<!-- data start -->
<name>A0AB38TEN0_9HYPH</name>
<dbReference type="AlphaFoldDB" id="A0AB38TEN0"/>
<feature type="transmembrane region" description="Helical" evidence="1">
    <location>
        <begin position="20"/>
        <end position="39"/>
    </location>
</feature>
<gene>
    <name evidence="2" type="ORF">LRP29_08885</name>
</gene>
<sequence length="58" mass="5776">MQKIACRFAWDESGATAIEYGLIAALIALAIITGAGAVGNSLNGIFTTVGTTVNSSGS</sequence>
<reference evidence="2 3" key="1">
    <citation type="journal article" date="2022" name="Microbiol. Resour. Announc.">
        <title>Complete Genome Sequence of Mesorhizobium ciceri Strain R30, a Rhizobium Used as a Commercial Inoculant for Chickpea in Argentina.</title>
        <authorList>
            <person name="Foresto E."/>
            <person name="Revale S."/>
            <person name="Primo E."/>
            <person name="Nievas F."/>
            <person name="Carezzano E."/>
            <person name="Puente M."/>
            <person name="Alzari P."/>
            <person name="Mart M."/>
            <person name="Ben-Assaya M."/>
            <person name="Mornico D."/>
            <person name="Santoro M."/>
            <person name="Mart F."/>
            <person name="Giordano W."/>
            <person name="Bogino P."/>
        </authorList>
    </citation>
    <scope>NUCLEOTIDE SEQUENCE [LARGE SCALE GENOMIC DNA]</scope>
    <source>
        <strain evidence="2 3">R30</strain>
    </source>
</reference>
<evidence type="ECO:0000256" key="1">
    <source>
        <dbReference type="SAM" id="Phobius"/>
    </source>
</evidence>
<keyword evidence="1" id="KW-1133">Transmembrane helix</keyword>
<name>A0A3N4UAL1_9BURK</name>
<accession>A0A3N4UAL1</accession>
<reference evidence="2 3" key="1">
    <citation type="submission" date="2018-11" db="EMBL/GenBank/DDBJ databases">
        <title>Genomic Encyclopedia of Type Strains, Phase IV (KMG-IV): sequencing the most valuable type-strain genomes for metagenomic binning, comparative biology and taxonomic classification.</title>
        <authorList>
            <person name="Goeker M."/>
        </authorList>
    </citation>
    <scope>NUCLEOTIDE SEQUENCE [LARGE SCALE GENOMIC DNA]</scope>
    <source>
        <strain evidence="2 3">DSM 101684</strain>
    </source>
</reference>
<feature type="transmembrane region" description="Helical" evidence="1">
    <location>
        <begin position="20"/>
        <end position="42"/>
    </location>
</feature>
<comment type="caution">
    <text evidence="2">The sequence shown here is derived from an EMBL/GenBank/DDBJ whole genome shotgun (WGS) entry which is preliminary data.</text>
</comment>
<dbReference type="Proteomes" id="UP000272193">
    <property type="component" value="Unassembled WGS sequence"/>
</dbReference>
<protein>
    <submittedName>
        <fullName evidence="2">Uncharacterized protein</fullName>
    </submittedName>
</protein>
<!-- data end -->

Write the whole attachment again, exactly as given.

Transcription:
<name>A0AB38TEN0_9HYPH</name>
<dbReference type="AlphaFoldDB" id="A0AB38TEN0"/>
<feature type="transmembrane region" description="Helical" evidence="1">
    <location>
        <begin position="20"/>
        <end position="39"/>
    </location>
</feature>
<gene>
    <name evidence="2" type="ORF">LRP29_08885</name>
</gene>
<sequence length="58" mass="5776">MQKIACRFAWDESGATAIEYGLIAALIALAIITGAGAVGNSLNGIFTTVGTTVNSSGS</sequence>
<reference evidence="2 3" key="1">
    <citation type="journal article" date="2022" name="Microbiol. Resour. Announc.">
        <title>Complete Genome Sequence of Mesorhizobium ciceri Strain R30, a Rhizobium Used as a Commercial Inoculant for Chickpea in Argentina.</title>
        <authorList>
            <person name="Foresto E."/>
            <person name="Revale S."/>
            <person name="Primo E."/>
            <person name="Nievas F."/>
            <person name="Carezzano E."/>
            <person name="Puente M."/>
            <person name="Alzari P."/>
            <person name="Mart M."/>
            <person name="Ben-Assaya M."/>
            <person name="Mornico D."/>
            <person name="Santoro M."/>
            <person name="Mart F."/>
            <person name="Giordano W."/>
            <person name="Bogino P."/>
        </authorList>
    </citation>
    <scope>NUCLEOTIDE SEQUENCE [LARGE SCALE GENOMIC DNA]</scope>
    <source>
        <strain evidence="2 3">R30</strain>
    </source>
</reference>
<evidence type="ECO:0000256" key="1">
    <source>
        <dbReference type="SAM" id="Phobius"/>
    </source>
</evidence>
<keyword evidence="1" id="KW-1133">Transmembrane helix</keyword>
<name>A0A3N4UAL1_9BURK</name>
<accession>A0A3N4UAL1</accession>
<reference evidence="2 3" key="1">
    <citation type="submission" date="2018-11" db="EMBL/GenBank/DDBJ databases">
        <title>Genomic Encyclopedia of Type Strains, Phase IV (KMG-IV): sequencing the most valuable type-strain genomes for metagenomic binning, comparative biology and taxonomic classification.</title>
        <authorList>
            <person name="Goeker M."/>
        </authorList>
    </citation>
    <scope>NUCLEOTIDE SEQUENCE [LARGE SCALE GENOMIC DNA]</scope>
    <source>
        <strain evidence="2 3">DSM 101684</strain>
    </source>
</reference>
<feature type="transmembrane region" description="Helical" evidence="1">
    <location>
        <begin position="20"/>
        <end position="42"/>
    </location>
</feature>
<comment type="caution">
    <text evidence="2">The sequence shown here is derived from an EMBL/GenBank/DDBJ whole genome shotgun (WGS) entry which is preliminary data.</text>
</comment>
<dbReference type="Proteomes" id="UP000272193">
    <property type="component" value="Unassembled WGS sequence"/>
</dbReference>
<protein>
    <submittedName>
        <fullName evidence="2">Uncharacterized protein</fullName>
    </submittedName>
</protein>